It is hard to imagine life before the internet came along. To the current generation that has recently entered – or is planning to enter – the work world, they have never known a world without it. They have seen it evolve to some degree, but it has always been there. To them, Myspace is ancient history.
When I graduated from college and was looking for my first career job, it was an internet-free zone. I used newspaper ads and recruiters with whom I communicated solely through phone calls and face-to-face meetings. Email wasn’t even common enough to use.
Contrasting that with the job search today makes it seem like a hundred years ago instead of twenty-five. Today, there are online job postings and the ability to submit a resume online for thousands of recruiters to find.
When I did my initial job search, it was difficult to brand myself. It was done one resume and cover letter at a time. If the resume caught the employer’s attention, I was called in for an interview or two. If they were still interested, they would check my references.
While all three of those items still exist in the hiring process of most organizations, there a many more ways that an individual can brand himself and many more ways that the organization can check out the candidate’s brand.
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A resume, in most cases should be no longer than a couple of pages. This requires most people to summarize. However, on LinkedIn, more detail can be supplied, including additional experience, references, and publications.
Publications you say? In the dark ages of 1989, one had to submit writings to a magazine or a book publisher. If the writer was unknown, submitting a piece had low odds of being read, and even greater odds at being published. It was a difficult way to brand one’s self.
Today, a blog can be started in a matter of minutes. A job candidate can write a weekly blog touting their expertise, creating an instant brand for herself. That blog can be promoted on Twitter, Facebook, LinkedIn and countless other social media networks.
When I was in college, I will admit that my friends and I did our share of partying. We tailgated at the football games and went to the occasional “kegger” at a fraternity house or someone’s apartment. I won’t name names, but there was the occasional partier that ended up in a compromising situation. Maybe they passed out on the bathroom floor or in someone’s front yard. However they ended up, everyone would get a good laugh out of it and eventually help them to bed…or not.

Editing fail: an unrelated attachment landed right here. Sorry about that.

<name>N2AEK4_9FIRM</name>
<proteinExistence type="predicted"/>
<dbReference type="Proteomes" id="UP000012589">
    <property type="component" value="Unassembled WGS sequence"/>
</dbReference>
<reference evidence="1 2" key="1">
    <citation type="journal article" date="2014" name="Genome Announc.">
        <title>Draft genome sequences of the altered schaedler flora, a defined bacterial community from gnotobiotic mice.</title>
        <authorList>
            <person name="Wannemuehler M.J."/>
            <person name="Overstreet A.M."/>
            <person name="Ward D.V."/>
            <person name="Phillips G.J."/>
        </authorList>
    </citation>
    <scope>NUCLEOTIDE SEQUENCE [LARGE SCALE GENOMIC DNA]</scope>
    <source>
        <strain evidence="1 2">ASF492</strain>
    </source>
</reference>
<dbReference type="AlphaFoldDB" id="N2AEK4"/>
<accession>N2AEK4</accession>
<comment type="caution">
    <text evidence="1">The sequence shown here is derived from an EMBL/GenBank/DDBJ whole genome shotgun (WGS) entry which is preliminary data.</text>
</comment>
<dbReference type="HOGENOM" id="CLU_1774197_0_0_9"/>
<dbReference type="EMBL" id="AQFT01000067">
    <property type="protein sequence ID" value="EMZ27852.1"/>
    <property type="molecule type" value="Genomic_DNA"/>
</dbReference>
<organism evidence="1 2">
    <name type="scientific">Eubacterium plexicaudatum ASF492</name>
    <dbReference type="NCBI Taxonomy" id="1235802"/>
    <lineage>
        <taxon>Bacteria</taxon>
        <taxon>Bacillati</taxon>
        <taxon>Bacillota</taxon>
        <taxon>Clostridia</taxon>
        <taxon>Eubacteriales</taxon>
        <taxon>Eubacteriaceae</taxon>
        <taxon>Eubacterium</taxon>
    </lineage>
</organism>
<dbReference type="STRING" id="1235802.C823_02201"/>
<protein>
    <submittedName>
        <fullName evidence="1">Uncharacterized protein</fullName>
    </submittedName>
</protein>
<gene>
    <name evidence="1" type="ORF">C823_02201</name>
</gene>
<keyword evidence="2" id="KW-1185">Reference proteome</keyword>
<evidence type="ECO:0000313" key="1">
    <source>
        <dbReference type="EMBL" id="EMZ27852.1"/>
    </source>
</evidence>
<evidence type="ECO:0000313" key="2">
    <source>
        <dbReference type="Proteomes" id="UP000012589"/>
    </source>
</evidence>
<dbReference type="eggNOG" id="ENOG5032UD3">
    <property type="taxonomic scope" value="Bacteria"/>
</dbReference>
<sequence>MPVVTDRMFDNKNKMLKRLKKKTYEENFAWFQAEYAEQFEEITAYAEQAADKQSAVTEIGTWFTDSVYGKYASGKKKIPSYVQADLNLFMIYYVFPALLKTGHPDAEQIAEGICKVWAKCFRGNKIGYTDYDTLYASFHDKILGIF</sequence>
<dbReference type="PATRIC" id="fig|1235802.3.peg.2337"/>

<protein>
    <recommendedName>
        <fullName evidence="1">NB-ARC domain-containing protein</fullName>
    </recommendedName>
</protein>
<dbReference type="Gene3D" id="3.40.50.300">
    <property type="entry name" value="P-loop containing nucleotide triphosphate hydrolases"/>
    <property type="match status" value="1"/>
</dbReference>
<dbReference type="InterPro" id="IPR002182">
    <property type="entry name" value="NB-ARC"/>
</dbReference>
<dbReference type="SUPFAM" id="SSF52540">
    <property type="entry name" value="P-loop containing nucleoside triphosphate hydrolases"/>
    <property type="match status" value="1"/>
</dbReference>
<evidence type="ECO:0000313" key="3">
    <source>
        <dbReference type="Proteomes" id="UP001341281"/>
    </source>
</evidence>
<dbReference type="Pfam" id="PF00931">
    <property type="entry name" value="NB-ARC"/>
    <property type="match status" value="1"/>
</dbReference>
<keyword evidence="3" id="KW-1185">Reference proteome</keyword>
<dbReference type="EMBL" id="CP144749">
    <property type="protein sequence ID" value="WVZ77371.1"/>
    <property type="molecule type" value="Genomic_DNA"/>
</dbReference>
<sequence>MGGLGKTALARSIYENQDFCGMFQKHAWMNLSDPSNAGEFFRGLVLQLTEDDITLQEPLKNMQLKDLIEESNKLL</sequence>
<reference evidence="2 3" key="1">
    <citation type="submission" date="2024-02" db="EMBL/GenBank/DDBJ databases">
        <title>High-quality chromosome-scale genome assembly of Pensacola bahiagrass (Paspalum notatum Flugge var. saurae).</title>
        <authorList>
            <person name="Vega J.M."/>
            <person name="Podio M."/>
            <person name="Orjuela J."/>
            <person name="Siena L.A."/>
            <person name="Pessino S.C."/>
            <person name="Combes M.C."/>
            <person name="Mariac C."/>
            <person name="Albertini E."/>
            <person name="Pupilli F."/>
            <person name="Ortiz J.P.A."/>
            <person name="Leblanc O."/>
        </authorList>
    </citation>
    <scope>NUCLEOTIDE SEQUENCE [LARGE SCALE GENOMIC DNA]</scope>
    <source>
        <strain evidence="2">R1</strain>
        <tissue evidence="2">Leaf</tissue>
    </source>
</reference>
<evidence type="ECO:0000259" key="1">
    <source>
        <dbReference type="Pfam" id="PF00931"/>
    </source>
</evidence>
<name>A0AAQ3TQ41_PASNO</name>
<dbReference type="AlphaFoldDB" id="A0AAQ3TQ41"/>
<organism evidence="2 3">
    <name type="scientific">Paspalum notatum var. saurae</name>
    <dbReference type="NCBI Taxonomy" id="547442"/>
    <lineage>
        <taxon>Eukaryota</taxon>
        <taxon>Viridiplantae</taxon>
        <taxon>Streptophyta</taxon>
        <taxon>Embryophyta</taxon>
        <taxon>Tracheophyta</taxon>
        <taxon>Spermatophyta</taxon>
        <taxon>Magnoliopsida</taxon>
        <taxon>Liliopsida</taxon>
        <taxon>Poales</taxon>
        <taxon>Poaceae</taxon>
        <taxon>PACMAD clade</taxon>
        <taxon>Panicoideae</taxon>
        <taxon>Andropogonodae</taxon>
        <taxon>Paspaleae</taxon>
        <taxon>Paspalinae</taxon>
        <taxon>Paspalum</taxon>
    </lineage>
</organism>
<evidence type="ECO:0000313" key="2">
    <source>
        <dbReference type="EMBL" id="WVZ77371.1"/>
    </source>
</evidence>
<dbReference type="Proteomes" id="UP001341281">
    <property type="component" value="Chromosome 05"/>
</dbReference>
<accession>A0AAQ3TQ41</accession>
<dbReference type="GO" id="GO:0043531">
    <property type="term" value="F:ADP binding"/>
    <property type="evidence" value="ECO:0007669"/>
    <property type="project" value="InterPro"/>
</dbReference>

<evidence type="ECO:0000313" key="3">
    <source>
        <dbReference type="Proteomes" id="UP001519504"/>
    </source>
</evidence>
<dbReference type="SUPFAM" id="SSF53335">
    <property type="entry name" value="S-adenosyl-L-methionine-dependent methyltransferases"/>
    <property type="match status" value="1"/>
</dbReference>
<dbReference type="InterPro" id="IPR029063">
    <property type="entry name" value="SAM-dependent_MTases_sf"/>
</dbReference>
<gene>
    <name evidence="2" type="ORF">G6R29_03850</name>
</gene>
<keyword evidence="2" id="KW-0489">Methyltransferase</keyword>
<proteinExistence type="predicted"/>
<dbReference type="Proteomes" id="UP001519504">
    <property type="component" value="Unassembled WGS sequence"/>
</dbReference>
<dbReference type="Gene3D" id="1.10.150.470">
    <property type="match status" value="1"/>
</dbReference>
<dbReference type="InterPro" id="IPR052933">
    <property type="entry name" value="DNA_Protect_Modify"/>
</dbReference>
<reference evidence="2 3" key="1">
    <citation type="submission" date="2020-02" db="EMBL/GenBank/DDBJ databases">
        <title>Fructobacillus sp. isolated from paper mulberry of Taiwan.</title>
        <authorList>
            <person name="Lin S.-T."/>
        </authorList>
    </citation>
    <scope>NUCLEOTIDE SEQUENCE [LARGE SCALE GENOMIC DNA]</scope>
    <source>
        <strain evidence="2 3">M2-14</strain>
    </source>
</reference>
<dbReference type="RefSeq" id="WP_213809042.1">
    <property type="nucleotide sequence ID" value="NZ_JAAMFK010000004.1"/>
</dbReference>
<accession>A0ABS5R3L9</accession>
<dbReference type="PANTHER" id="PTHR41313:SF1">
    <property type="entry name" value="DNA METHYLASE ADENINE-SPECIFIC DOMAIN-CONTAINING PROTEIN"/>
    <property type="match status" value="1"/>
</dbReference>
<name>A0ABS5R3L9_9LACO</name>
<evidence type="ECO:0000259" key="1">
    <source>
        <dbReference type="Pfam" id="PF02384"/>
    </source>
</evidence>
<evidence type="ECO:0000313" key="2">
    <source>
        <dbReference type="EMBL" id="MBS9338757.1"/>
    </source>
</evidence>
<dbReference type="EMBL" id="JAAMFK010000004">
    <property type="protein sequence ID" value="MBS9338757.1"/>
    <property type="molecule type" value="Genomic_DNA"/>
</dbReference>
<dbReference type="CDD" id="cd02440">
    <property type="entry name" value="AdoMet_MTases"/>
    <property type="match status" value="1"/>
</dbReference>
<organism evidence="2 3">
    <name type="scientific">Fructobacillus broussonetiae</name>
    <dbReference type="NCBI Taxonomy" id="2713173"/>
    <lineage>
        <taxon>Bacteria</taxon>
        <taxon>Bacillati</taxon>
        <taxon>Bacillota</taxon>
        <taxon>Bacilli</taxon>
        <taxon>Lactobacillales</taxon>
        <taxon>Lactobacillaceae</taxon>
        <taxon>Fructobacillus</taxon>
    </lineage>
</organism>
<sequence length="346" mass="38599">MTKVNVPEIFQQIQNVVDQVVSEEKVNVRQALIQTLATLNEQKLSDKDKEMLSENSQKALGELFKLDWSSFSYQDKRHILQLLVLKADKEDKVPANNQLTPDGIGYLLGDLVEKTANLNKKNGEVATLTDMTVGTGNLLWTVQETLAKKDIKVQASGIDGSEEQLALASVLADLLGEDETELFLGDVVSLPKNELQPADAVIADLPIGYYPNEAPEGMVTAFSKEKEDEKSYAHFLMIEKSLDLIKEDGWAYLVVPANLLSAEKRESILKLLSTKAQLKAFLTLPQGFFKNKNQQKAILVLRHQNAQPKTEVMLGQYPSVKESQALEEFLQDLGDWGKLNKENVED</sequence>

It was rare to have a camera laying around. Even if a camera was handy and someone took embarrassing pictures of you, the most they could do was print copies.
Today, virtually every college student has a camera in their pocket. Worse yet, they have access to a world-wide distribution network to send the picture to every recruiter in the world.
Whether it’s done out of malice or just having a little fun with your best friend, it places a negative brand on the individual (the subject and the poster). Their perceived poor judgment could prevent them both from getting a job.
An individual can do it to himself just as easily. Perhaps an individual has some controversial opinions about politics, religion, a minority, or the opposite sex. If she Tweets about it and an employer sees it, that employer may back off for fear that the person’s opinions will interfere with her job. Sure there is freedom of speech, but it’s a grey area when it comes to hiring decisions. The person who didn’t broadcast those decisions may be deemed a “better candidate”.
The internet has evolved – and continues to evolve – to be a powerful tool for finding a job. The ability to create your personal brand presents an excellent opportunity to distinguish your experience, capabilities and knowledge for prospective employers.
It is a double-edged sword though. One picture on Instagram showing you falling down drunk or a rant on Twitter of some extreme views can negate all of your positive efforts.
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I welcome your questions and comments.